Sanctions: A Means, not an End – A Conversation with David S. Cohen

By Nico Nalbantian

On September 11th, 2017, Georgetown University Law Center’s Institute of International Economic Law (IIEL) hosted former Deputy Director of the Central Intelligence Agency David S. Cohen. Cohen discussed Russia, Venezuela and North Korean sanctions in an interview with IIEL Faculty Director Chris Brummer. Described by some in the Obama administration as a “financial Batman”, Cohen focused much of his talk on the evolution of sanctions policy between the Obama and Trump administrations.

The Goal of Sanctions

Cohen began the event by highlighting the purpose of sanctions. Ultimately, sanctions are a diplomatic tool for coercing a country into one of two things: (i) target the behavior of a country and change the targeted behavior, or (ii) disable what that country is doing. The case Cohen shared from the Obama administration was Iran. Iran had been causing global concern due to its alleged nuclear weapons program. The sanctions imposed on Iran were part of a “dual track strategy”. Should Iran continue down its path of nuclear armament, then sanctions would be ratcheted up and cut more deeply into the Iranian economy. Alternatively, should Iran be willing to negotiate and step-away from its nuclear program, then sanctions would be lifted and Iran could “return to the fold” of the international marketplace.

Cohen’s dual track analogy contrasts a common misunderstanding of how sanctions should be used. Sanctions are effective because they apply pressure on a country while simultaneously offering an opportunity to relieve that pressure. Sanctions applied on a country simply for the sake of harm produce no results beyond the harm itself caused to the target country and the host country for bearing the economic cost of the sanction. Another example of an appropriate use of sanctions are, at least initially, the sanctions imposed by the United States and the EU against Russia. The sanctions on Russia are in place to encourage Russian withdrawal from Ukraine. Like Iran, should Russia continue illegal aggression against Ukraine sanctions should be increased and cut deeper into the Russian economy. Alternatively, should Russia begin talks and withdrawal from Ukraine, then the sanctions imposed on Russia by the United States and the EU should be lifted.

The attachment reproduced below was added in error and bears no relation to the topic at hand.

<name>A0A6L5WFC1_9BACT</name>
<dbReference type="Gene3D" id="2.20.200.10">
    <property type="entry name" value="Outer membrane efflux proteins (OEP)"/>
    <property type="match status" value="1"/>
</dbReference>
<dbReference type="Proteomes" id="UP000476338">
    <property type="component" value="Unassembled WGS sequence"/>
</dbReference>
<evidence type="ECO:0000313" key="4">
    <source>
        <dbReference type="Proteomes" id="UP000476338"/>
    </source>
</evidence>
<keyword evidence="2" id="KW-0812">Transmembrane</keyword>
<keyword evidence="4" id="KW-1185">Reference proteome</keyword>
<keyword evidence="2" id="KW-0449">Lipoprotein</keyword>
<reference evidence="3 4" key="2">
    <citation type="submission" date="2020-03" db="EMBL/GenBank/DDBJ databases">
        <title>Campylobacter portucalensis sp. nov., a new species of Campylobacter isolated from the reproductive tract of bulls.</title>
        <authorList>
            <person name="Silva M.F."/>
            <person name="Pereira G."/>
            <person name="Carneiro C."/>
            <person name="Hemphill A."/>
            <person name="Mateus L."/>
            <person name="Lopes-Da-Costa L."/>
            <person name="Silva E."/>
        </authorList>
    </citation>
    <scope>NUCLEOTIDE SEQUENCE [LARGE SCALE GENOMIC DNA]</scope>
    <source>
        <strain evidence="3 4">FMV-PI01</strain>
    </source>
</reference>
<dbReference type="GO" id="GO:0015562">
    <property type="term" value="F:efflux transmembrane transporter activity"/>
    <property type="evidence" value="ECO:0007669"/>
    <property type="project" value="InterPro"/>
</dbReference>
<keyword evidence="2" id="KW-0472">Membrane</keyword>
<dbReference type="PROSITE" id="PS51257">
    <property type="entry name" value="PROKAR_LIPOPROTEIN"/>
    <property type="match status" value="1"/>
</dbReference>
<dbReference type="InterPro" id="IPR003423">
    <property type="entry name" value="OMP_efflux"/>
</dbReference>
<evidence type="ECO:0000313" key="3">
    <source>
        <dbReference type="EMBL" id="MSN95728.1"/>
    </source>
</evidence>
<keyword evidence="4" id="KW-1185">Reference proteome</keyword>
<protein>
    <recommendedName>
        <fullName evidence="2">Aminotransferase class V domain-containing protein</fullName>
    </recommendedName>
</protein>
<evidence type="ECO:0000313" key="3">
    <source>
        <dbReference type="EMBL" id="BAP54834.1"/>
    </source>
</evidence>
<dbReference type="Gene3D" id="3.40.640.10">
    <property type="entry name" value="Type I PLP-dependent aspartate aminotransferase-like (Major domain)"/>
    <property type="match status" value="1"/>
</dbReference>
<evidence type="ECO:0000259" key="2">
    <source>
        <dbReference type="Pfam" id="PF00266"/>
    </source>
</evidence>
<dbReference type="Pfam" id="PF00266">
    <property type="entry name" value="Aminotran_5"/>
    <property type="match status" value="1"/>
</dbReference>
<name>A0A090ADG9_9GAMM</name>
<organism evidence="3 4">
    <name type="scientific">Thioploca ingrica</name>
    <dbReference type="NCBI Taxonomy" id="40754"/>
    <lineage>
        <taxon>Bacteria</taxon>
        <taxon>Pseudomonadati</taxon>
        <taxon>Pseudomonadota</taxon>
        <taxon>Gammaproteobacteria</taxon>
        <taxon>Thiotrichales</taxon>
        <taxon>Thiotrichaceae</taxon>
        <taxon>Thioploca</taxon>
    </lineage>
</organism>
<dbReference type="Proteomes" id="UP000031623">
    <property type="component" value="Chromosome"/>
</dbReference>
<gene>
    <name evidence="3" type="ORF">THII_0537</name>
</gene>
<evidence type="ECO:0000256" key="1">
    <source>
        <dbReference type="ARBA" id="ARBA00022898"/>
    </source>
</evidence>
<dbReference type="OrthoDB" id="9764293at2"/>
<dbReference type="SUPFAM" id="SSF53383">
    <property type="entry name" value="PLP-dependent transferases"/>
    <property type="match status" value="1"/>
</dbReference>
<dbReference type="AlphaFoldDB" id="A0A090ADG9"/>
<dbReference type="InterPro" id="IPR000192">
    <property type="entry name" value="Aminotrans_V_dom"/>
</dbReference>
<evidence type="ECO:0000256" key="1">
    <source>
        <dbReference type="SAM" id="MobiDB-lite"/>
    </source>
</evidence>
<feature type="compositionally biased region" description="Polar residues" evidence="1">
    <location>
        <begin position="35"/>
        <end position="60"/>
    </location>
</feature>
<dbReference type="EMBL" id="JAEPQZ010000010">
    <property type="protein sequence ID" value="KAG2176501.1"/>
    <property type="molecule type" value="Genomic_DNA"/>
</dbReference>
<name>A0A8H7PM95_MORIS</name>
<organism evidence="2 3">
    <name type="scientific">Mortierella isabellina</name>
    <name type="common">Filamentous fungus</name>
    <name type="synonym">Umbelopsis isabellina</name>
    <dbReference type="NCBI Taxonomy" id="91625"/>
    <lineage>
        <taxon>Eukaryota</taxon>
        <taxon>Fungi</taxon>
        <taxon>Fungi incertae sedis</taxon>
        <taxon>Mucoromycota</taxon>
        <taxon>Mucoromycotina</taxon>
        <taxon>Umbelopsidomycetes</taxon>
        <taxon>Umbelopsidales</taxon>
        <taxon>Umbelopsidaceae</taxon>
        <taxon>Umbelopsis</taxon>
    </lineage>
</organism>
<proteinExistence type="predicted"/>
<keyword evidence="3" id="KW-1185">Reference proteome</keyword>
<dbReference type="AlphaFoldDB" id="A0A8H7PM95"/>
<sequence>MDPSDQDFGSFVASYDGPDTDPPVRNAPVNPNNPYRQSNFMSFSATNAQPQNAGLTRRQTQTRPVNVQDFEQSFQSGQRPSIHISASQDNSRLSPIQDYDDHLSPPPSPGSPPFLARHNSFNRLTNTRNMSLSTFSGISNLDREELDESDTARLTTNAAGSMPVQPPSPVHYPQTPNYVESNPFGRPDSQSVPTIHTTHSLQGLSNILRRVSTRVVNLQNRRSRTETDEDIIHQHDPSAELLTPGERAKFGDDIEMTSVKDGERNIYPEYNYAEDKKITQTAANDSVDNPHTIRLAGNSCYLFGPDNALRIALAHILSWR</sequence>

Trump Administration Complications

Having set out the theoretical underpinnings of the Trump administration, Cohen explored how the new administration has evolved its sanctions policy and some of their challenges going forward. The first digression is the disagreement between Congress and the White House over Russia sanctions. Of course, Congress has an important role in the sanctions process, but Congress’s moves were far more prescriptive than in the past. Previously, Congress would defer to the President or the Treasury Secretary on the lifting and imposition of sanctions to complement the executive’s diplomatic efforts. With the Russia sanctions legislation, some sanctions have been effectively locked into place in such a manner that it is no longer an effective tool at the disposal of the administration. Cohen conceded that Congress had legitimate concerns over the White House’s commitment on punishing Russia for its invasion of Ukraine. However, time will tell if sanctions will lose the flexibility and nimbleness that makes them such an effective foreign policy tool.

The Trump administration’s most important challenge will be establishing a North Korean sanctions regime. Cohen argued that it was possible for the United States, in cooperation with China, to establish an effective sanctions regime on North Korea. North Korea needs the ability to sell its arms, labor, and textiles to earn foreign currency around the world. All those transactions are vulnerable to the secondary sanctions that were effective against Iran. Secondary sanctions would be cutting off any company that does business with North Korea from the US economy. The challenge for the Trump administration is, unlike Iran, North Korea does over 90% of its trade with China. Therefore, any effective sanctions against China North Korea would likely rely on effective communication with the Chinese. Unfortunately, the Trump administration’s seeming desire to reimpose sanctions on Iran due simply to the desire to punish them does not bode well for an effective and dynamic sanctions policy.

Should readers wish to view David Cohen’s talk in full, an online recording can be found here.